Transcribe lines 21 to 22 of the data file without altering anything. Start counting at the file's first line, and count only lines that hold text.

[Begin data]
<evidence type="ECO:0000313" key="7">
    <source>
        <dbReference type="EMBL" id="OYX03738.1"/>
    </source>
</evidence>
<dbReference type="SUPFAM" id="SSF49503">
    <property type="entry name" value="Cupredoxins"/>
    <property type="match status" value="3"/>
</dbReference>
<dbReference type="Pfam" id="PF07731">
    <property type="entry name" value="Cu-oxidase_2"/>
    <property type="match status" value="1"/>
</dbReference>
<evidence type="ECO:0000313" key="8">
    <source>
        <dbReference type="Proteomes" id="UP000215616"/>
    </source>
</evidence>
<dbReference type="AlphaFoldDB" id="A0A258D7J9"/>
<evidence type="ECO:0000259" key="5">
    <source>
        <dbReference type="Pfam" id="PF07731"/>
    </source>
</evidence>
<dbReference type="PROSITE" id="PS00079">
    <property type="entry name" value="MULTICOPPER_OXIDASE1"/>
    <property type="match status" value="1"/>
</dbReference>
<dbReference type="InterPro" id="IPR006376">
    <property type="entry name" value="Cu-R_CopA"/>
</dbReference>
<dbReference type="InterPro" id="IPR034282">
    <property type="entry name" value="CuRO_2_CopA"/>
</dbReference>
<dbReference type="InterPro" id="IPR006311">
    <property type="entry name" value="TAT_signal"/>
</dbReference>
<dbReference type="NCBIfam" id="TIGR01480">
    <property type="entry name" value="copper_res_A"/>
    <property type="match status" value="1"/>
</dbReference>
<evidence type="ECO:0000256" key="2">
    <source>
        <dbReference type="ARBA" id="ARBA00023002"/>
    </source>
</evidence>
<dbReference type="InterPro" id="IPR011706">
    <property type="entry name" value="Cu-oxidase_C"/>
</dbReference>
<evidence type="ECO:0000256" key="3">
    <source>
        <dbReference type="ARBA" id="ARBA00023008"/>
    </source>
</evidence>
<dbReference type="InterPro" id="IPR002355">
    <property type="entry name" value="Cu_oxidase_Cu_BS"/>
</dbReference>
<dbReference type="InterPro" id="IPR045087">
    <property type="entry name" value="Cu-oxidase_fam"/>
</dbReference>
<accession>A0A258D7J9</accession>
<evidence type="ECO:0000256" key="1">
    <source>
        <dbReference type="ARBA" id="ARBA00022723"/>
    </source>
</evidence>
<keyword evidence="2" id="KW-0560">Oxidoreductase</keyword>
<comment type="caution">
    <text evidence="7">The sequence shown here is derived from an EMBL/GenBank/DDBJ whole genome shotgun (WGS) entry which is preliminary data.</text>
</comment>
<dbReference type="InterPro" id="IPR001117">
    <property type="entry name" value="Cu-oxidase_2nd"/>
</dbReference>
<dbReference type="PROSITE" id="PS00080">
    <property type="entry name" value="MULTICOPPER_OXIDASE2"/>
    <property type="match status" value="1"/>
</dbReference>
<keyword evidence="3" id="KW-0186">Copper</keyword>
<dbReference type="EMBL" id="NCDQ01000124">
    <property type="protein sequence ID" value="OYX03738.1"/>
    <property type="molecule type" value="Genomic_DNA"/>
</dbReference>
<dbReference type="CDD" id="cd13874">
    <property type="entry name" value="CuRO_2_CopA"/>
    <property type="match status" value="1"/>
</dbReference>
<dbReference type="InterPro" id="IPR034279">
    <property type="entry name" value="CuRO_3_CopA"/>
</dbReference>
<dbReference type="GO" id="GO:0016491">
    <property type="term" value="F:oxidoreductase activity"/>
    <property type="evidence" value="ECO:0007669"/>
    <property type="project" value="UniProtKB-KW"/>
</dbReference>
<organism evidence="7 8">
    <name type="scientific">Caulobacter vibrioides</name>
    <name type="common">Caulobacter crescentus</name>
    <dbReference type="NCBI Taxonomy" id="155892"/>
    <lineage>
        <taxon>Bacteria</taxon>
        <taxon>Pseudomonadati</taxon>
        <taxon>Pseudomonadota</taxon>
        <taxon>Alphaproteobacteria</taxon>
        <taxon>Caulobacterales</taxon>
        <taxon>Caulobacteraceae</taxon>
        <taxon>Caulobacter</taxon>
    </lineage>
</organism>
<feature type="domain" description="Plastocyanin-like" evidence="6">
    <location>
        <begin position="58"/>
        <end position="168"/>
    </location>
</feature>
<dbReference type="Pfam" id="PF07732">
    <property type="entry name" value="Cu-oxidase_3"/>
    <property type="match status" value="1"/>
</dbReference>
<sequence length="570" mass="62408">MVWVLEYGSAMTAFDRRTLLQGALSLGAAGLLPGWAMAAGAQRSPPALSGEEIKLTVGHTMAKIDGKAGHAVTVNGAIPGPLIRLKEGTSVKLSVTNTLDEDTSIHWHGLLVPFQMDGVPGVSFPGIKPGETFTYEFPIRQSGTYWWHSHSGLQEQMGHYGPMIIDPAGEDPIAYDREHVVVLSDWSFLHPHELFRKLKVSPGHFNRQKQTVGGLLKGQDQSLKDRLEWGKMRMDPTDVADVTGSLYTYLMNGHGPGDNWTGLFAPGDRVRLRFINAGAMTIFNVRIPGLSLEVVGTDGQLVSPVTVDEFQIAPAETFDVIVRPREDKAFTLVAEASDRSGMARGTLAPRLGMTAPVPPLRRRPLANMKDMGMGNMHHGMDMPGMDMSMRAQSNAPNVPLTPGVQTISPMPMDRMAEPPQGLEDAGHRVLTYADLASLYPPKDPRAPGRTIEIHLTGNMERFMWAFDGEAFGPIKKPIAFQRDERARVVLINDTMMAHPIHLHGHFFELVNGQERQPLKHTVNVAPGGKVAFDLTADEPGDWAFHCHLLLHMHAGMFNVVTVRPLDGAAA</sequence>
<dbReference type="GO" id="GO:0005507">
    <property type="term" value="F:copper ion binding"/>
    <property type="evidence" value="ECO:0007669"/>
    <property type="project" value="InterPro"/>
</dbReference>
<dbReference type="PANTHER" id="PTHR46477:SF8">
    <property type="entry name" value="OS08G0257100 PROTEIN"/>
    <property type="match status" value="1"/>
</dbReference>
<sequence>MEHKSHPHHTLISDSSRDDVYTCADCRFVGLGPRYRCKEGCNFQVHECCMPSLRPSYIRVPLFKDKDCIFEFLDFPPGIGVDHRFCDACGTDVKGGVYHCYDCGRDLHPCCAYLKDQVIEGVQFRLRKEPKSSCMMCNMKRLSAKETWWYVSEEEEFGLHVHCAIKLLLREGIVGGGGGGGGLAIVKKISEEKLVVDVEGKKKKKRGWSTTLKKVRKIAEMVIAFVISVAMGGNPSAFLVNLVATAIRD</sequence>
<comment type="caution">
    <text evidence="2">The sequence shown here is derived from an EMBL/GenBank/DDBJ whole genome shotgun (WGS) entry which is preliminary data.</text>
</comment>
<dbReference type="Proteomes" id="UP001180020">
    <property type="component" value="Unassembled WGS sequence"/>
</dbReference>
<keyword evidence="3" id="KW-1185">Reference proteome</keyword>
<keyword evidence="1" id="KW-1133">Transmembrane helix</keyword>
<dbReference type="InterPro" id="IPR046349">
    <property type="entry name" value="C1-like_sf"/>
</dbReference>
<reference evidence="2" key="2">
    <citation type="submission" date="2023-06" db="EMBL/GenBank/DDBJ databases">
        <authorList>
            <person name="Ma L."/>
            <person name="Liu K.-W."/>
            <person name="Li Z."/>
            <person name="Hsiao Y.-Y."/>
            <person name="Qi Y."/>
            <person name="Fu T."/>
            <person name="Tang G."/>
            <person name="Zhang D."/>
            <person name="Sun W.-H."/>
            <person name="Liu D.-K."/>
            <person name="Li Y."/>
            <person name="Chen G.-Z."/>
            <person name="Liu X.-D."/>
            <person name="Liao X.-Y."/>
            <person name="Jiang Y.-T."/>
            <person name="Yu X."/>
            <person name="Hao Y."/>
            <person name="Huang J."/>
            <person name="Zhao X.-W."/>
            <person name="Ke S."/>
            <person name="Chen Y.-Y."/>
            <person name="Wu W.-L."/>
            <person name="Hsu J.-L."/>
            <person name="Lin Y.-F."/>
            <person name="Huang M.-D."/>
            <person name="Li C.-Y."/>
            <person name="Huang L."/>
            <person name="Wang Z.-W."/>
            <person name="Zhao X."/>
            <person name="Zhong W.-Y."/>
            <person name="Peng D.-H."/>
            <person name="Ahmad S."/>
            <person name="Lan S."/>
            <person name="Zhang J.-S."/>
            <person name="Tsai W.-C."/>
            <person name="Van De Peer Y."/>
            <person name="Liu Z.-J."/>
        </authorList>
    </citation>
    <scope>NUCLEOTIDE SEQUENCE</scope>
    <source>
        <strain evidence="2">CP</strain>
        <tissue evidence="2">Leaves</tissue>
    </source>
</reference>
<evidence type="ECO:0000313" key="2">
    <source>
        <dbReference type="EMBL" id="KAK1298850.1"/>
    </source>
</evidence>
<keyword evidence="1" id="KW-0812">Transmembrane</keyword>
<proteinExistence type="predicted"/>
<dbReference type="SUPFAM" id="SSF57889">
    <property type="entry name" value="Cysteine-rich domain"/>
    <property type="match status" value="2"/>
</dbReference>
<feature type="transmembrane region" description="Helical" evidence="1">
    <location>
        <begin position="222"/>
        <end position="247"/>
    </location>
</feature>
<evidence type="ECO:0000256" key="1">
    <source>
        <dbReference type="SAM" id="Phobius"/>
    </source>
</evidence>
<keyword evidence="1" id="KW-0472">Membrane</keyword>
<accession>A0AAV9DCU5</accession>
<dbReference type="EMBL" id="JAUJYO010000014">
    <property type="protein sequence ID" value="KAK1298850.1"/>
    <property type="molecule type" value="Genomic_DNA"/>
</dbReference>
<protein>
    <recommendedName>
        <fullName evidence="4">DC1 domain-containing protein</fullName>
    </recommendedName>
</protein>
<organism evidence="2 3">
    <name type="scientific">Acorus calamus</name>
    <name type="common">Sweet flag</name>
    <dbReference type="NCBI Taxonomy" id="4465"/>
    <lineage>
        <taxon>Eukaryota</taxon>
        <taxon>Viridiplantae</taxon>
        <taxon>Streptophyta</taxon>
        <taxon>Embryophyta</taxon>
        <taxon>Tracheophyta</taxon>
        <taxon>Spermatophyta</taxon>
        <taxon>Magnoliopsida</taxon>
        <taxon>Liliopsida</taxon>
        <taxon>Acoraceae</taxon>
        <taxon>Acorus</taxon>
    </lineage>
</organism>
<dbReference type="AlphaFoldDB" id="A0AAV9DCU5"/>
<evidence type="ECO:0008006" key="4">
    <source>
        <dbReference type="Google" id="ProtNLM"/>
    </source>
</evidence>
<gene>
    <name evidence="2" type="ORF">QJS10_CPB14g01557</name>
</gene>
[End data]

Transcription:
    <source>
        <dbReference type="Pfam" id="PF07731"/>